We left by 8 a.m. to arrive in Charlottetown an hour before the start of games of the day and bought tickets for the women’s individual trampoline competition. One of our granddaughters began gymnastics this past year and was particularly interested in the competition. All of the children were excited to attend the games.
When we settled into the stands at the right of the Eastlink centre, the practice jumps were underway. The kids were fascinated with the set-up, the trampolines, the teams, the height achieved by the competitors.
Then we moved to the left side where the competition was held.
Two trampolines, the judges,
the flags representing the provinces and territories of Canada were in place as the first of two groups of nine competitors warmed up after the national anthem.
The stands on our side of the centre were full of supporters of the various teams. Sadly Prince Edward Island did not have any gymnasts in the competition but since we are people of eastern Canadian islands, we cheered for Newfoundland and Labrador. However we really cheered for everyone as did all of the spectators.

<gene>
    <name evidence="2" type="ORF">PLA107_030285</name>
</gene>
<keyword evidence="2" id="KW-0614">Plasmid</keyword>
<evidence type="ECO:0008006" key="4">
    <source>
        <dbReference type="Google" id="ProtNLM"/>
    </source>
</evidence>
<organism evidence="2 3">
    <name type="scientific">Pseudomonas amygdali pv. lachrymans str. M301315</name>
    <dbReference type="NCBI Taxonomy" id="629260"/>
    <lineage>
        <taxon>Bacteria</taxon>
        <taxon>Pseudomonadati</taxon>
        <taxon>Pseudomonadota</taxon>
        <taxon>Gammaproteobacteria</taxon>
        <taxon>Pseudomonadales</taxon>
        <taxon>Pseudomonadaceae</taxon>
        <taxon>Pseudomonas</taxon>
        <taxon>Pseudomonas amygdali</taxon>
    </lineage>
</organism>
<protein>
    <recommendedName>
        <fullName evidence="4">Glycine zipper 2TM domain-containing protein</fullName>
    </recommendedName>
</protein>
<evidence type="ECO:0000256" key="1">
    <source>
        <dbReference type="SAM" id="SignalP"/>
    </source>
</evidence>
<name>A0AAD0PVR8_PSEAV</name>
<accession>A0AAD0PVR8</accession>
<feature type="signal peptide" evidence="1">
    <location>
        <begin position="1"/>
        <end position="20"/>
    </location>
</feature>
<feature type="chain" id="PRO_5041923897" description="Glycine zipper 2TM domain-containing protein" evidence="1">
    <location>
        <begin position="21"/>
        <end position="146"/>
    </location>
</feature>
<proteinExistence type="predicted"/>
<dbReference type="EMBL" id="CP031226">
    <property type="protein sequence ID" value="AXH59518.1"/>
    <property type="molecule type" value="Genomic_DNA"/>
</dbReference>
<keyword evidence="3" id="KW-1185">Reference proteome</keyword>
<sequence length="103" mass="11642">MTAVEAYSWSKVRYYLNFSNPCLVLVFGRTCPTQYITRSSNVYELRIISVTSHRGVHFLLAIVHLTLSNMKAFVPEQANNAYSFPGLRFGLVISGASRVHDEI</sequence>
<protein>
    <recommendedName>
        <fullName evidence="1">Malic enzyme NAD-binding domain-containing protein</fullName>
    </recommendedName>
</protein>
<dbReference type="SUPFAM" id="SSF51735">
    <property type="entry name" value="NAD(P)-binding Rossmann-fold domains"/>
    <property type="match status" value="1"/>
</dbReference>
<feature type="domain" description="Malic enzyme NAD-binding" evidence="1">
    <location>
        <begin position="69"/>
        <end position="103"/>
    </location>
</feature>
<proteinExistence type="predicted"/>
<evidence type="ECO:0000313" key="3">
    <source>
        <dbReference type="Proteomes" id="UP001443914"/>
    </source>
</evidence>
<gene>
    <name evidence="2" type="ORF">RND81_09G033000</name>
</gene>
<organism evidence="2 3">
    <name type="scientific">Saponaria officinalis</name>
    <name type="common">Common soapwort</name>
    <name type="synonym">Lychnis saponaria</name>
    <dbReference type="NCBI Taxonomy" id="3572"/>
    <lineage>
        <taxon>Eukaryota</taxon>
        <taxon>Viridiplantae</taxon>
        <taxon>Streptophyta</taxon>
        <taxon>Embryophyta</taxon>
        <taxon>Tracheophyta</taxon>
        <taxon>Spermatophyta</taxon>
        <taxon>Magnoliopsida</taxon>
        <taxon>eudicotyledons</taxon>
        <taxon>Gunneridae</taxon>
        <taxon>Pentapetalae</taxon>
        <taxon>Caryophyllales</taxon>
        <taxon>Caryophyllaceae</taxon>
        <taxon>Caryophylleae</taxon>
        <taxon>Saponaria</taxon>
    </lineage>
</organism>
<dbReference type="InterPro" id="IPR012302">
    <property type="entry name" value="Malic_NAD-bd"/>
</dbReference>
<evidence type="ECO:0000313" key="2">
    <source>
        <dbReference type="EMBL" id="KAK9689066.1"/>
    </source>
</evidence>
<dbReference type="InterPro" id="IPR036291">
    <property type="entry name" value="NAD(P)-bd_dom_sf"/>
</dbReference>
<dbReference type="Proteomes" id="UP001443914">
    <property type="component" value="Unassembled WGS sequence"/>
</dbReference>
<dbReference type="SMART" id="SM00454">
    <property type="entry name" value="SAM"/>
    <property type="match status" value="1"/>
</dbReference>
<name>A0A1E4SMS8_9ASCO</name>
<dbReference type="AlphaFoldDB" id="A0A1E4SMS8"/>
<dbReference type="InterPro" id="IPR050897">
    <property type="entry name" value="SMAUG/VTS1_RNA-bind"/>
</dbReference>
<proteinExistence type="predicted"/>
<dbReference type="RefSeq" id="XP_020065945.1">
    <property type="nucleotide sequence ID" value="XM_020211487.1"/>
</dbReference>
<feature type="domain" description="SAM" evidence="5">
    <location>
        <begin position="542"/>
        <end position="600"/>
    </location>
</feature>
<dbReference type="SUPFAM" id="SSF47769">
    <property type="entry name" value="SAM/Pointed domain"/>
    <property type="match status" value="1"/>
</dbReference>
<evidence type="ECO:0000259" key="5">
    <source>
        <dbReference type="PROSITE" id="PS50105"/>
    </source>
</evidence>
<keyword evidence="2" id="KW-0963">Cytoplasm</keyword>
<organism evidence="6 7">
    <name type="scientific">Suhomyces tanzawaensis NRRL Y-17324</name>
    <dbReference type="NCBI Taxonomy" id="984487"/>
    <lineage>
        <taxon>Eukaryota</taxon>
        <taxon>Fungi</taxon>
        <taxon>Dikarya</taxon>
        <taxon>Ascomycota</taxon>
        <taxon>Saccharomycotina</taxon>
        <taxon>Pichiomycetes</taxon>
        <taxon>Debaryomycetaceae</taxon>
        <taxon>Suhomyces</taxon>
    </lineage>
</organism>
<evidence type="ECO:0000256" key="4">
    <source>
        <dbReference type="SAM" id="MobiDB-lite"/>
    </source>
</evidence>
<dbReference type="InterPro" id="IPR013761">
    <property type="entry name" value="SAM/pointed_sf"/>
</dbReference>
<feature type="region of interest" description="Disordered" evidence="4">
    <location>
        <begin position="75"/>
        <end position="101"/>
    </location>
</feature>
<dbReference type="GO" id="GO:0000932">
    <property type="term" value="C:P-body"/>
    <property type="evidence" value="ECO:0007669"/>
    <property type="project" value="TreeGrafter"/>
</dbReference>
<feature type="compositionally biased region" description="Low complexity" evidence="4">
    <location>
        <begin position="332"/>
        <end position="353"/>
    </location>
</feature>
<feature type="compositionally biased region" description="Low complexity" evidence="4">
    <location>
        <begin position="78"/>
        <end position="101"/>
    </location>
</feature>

The height achieved by the competitors on the trampoline was impressive, some getting as high as the lights behind them on the opposite side of the centre.
With the height, competitors also needed control to stay on the white part of the trampoline while doing spins, flips and twirls. These girls were fearless!
Our granddaughters were fascinated with the competition. Our five year old grandson was interested but became squirmy after an hour or so. His comment, “I’m here for the lunch,” summed it up for him. He enjoyed seeing Wowquis, pronounced Whoa-quis, the mascot for the games. The name is the Mi’kmaq* name for red fox.
I was interested in watching the audience too. Lots of grandparents were in attendance, their grey hair shining under the lights.
While their descendants competed, you could see the tension, then joy as their young women completed their routines. The seniors erupted in cheers as did the provincial groups such as this group of Nova Scotians.
We sat among Newfoundlanders, Quebecers and Saskatchewanians.
Some competitors in these games will go on to represent Canada at various sports in other competitions. Some, like Heather Moyse from Summerside, Prince Edward Island, may win gold medals at the Olympics. Heather won her medals in bobsled though she competed in track at the Canada Games in the 1990s.
However, all of the 3600+ athletes in this competition are already winners, in their own provinces but in many other ways too. Their discipline, hard work and sportsmanship will hold them in good stead for a lifetime. And besides, imagine the fun!
*Mi’kmaq are the First Nations people of Prince Edward Island, or as they called it, Abegweit, land cradled in the waves.
Well done, young women!